Listing ID: 70016
This I-26 Diner has 40+ years history of success. Strategically located on I-26 exit with 3-4 acres of usable real estate. Opportunities are endless from hotel to ground leasing.
*Locals and transients make this their go to place for true diner and southern comfort cuisine.
• Sales up 2021 to 2020 and 2020 to 2019……Business is BOOMING!
• $1.6mm+ Sales
• Sales growing each year for 5 consecutive years
• Approx. $400k Cash Flow
• Hotel use on property has previously been planned and approved
• Management in place for passive ownership
• Seats approx. 130
• Diner approx. 3500 sq. ft
• total turn key operation
• Kitchen equipped with 2 hoods
• Kitchen equipped with 2 walk-in Coolers
• Kitchen equipped with walk in freezer
• Great operating hours 6am-8pm
• Property zoned commercial
• Appraisal in hand for real estate
• Major hwy and thoroughfare
• Free Standing in prime location
• Extremely clean books and records
• Immediate and instant earnings
• Featuring show/open kitchen
• Rave Reviews
• Loyal Customer Base
• Owner/Operator can earn $300k+ on restaurant alone…4 acres is bonus!
Offered at only: $1,550,000
Information deemed reliable but not guaranteed. Buyer to verify all information prior to purchase.
- Asking Price: $1,550,000
- Cash Flow: $400,000
- Gross Revenue: $1,600,000
- EBITDA: N/A
- FF&E: N/A
- Inventory: N/A
- Inventory Included: N/A
- Established: N/A
- Property Owned or Leased:Own
- Property Included:Yes
- Building Square Footage:3,500
- Lot Size:N/A
- Total Number of Employees:N/A
- Furniture, Fixtures and Equipment:N/A
Why is the Current Owner Selling The Business?
There are all kinds of reasons why people choose to sell operating businesses. Nevertheless, the genuine factor and the one they tell you may be 2 totally different things. For instance, they might claim "I have a lot of various responsibilities" or "I am retiring". For many sellers, these factors are valid. But also, for some, these might just be justifications to try to hide the reality of altering demographics, increased competitors, current reduction in revenues, or an array of other reasons. This is why it is very vital that you not rely totally on a vendor's word, however rather, use the vendor's response combined with your general due diligence. This will repaint an extra reasonable image of the business's existing circumstance.
Existing Debts and Future Obligations
If the existing entity is in debt, which lots of companies are, then you will certainly need to consider this when valuating/preparing your deal. Lots of operating businesses take out loans with the purpose of covering points such as inventory, payroll, accounts payable, and so on. Keep in mind that sometimes this can imply that profit margins are too small. Numerous companies come under a revolving door of taking on debt as a way to pay back various other loans. Along with debts, there may also be future obligations to consider. There may be an outstanding lease on equipment or the structure where the business resides. The business might have existing contracts with suppliers that have to be met or might result in fines if terminated early.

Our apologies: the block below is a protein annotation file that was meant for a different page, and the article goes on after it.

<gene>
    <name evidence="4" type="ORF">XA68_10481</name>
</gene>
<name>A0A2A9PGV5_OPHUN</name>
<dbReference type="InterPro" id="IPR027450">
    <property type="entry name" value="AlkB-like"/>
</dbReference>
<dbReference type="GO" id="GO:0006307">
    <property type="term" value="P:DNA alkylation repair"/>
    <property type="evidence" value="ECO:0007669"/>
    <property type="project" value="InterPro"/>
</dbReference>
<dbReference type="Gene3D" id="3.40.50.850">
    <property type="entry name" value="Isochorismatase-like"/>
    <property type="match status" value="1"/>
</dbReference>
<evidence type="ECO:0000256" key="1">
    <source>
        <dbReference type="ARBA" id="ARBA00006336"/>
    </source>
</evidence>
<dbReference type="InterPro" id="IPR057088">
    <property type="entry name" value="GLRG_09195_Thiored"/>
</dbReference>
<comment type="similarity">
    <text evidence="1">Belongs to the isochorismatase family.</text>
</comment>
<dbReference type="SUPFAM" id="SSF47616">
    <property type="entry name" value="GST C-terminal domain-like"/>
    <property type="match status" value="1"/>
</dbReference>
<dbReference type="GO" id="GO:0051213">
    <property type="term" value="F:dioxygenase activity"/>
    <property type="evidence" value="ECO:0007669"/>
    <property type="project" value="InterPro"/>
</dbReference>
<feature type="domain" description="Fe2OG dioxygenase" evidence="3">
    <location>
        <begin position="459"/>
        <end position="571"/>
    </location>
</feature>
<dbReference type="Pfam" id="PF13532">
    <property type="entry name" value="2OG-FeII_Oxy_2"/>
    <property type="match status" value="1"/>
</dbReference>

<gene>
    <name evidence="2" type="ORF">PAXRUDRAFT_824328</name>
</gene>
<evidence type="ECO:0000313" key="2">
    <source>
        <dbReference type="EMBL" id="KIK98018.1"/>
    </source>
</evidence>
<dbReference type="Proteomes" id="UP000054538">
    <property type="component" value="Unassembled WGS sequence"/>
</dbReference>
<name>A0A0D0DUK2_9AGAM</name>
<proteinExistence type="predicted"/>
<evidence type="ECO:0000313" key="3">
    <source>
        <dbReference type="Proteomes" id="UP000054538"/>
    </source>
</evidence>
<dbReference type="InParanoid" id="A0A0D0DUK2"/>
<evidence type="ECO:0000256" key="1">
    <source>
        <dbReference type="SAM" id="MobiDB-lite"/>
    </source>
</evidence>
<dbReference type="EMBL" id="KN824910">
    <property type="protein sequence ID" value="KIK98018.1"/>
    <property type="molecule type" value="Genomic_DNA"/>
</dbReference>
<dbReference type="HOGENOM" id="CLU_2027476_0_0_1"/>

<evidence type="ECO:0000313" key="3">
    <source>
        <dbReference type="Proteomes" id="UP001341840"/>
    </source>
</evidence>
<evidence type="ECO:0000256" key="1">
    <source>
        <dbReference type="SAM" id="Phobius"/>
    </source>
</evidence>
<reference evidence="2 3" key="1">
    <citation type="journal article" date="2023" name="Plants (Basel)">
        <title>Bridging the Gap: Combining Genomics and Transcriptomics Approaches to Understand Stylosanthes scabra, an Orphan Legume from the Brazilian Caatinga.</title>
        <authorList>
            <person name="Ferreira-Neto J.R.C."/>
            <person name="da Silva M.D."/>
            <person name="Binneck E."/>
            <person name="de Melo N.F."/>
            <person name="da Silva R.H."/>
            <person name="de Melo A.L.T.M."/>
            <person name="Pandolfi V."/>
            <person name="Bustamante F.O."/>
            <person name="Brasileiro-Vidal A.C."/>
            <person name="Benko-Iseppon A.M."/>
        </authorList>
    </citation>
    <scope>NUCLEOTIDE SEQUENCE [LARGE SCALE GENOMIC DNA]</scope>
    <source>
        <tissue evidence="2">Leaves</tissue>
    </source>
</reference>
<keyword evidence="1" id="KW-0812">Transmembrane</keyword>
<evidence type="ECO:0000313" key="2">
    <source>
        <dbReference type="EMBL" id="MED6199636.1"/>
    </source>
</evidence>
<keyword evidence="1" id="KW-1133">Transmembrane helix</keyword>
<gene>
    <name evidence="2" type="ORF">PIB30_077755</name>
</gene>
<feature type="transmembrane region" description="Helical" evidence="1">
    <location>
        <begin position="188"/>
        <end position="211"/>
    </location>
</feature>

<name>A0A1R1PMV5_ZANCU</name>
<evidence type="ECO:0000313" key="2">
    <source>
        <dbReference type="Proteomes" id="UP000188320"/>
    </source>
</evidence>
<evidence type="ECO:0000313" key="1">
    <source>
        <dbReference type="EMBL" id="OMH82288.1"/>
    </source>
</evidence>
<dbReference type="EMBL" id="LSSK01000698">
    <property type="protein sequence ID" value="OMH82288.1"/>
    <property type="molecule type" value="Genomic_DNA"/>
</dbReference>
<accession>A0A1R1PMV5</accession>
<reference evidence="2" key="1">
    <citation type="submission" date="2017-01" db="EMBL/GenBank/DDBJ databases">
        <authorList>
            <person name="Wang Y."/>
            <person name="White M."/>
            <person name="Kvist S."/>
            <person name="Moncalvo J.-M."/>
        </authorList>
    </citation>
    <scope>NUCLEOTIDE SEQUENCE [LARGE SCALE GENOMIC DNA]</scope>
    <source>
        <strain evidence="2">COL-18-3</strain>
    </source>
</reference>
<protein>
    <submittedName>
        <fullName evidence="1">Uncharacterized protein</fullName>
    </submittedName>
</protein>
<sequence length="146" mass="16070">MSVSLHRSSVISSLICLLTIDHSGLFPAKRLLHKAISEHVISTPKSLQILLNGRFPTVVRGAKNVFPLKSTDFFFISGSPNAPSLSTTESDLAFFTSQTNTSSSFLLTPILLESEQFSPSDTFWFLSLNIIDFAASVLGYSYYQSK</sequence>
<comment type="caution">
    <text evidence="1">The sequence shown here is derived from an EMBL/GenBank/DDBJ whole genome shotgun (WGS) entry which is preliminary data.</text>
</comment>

Understanding the Customer Base, Competition and Area Demographics
Exactly how do companies in the area draw in brand-new consumers? Many times, businesses have repeat customers, which form the core of their day-to-day earnings. Specific elements such as brand-new competition sprouting up around the location, road building and construction, and employee turn over can affect repeat clients and also adversely impact future revenues. One crucial point to take into consideration is the area of the business. Is it in a highly trafficked shopping center, or is it concealed from the highway? Clearly, the more people that see the business regularly, the higher the possibility to develop a returning client base. A final idea is the general location demographics. Is the business placed in a densely populated city, or is it located on the outskirts of town? How might the local median house income influence future income potential?